See How She Runs
Over the past fourteen years, Jennifer Goldblatt Van Allen '96 has run herself, if not into a new person altogether, at least into a stronger, more confident version of herself.
She ran the New York City Marathon, her first, in 1998, finishing in 4 hours and 51 minutes. She finished her fastest-the vaunted Boston Marathon-in 3 hours and 8 minutes. "Running helped transform me into a person I could have never even dreamed of being," she said.
Van Allen, thirty-eight, has turned her passion for longdistance running-she's run in forty-two marathons and ultras since 1998-into a career as special projects editor of Runner's World magazine. She also manages the Runner's World Challenge (an online marathon and half-marathon training program) as well as the magazine's training-plan business.
Since June, Van Allen has added "author" to her résumé, having co-written The Runner's World Big Book of Marathon and Half-Marathon Training with long-distance stars Amby Burfoot and Bart Yasso.
"I could have never imagined that my career would unfold the way that it has," Van Allen said. "But I'm so grateful that it has. I feel so lucky to be in a position to introduce people to a way of life that will help them transform themselves and discover the best version of themselves."
Although the sport can be one of isolation-picture a solitary athlete running through the fog down an empty road at 6:00 a.m.-Van Allen, who lives in Bryn Mawr, Pennsylvania, with her family, said running competitively has made her more, not less, social. "Running can be painful and humbling and frustrating," she said, "which is why runners tend to be such a warm and welcoming community. Running forced me to get out there and to be more social."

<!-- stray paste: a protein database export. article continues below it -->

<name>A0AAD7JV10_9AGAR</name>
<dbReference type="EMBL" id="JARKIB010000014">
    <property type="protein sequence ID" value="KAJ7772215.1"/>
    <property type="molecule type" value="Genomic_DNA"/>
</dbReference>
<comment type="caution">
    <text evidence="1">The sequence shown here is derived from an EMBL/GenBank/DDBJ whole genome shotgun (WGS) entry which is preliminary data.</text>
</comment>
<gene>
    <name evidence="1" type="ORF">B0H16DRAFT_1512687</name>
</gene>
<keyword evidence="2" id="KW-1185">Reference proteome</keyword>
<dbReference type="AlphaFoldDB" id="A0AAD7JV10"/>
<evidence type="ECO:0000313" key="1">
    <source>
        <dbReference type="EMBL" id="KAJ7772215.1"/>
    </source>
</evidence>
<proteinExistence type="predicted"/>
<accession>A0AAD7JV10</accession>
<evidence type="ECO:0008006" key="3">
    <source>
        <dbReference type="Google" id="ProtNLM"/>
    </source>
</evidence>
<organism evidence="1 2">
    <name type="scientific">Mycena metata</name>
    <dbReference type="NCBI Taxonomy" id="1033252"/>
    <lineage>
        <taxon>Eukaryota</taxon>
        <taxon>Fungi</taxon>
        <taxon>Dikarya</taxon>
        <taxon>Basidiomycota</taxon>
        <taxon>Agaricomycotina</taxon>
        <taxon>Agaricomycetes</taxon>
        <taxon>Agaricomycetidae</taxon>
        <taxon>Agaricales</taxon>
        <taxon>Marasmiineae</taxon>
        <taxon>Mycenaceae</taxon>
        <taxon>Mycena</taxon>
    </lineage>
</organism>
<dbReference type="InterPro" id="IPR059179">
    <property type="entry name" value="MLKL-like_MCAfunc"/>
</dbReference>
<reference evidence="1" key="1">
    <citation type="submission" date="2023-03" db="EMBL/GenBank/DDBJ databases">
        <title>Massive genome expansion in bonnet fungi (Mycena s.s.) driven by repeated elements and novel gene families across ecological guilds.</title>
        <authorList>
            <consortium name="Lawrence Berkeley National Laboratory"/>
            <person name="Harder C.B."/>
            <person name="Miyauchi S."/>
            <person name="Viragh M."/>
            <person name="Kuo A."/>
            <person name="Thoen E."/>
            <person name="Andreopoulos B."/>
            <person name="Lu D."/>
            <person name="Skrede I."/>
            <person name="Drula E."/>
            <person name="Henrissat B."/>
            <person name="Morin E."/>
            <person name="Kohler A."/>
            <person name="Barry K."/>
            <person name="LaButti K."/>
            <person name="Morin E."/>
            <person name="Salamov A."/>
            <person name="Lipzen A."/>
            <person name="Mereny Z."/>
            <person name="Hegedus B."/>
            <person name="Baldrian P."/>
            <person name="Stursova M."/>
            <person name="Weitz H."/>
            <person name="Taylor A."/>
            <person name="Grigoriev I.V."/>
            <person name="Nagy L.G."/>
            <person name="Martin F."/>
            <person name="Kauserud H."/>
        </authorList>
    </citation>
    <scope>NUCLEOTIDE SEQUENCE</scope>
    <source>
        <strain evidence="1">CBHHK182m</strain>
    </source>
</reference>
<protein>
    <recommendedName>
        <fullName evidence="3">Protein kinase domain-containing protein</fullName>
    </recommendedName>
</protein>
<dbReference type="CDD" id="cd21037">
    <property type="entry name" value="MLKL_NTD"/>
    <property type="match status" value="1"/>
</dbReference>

Now runners are connected through online training programs and runners' forums. As a facilitator for the Runner's World Challenge, Van Allen is part of a team of experts that has guided and encouraged more than four thousand runners through the arduous and daunting process of preparing for long-distance races.
"We're their coaches, their cheering section," she said.
An English major, Van Allen never wanted to do anything but write. And she's managed to do that for sixteen years, despite the precipitous decline of print journalism, working as a reporter for the American Banker and writers' newspapers like The Virginian-Pilot and The St. Petersburg Times . She was a columnist for the News Journal in Wilmington, Delaware, and the parents editor for KidsHealth .
"Kenyon taught me it's not that there are things out there that are inherently interesting or not; it's all about the curiosity and energy and interest you bring to it," Van Allen said. "With enough curiosity, the whole world really is your oyster."
In college Van Allen ran for exercise, but nothing like the 24-hour national championship she won in 2008, logging more than 123 miles and running her feet raw. "While I was at Kenyon, I'd run maybe three miles at a time to clear my head," she said. "I'd just head out of Mather Hall and turn right, trotting past the cows and the pastures and the hills."
Van Allen said running is the best way to get to know a new town. "The first thing I do when I'm on a trip is get up early in the morning and run to explore." GPS has helped reduce her number of "out and backs," allowing turns down any street that looks interesting. That act of exploration serves nicely as a metaphor for the way she wants to live life.
"Let life unfold organically," she said. "Chart an ambitious and audacious course, but then buckle up, and be prepared to chuck the map, and let yourself go in the direction that your gut takes you. Be curious and confident, but always humble.
"You will get enough glorious moments to keep you motivated, and hit rock-bottom enough times to stay modest. And the universe-God, Jesus, Buddha, whoever you believe in-will keep sending you pop quizzes when you least expect it, with the same questions until you get them right."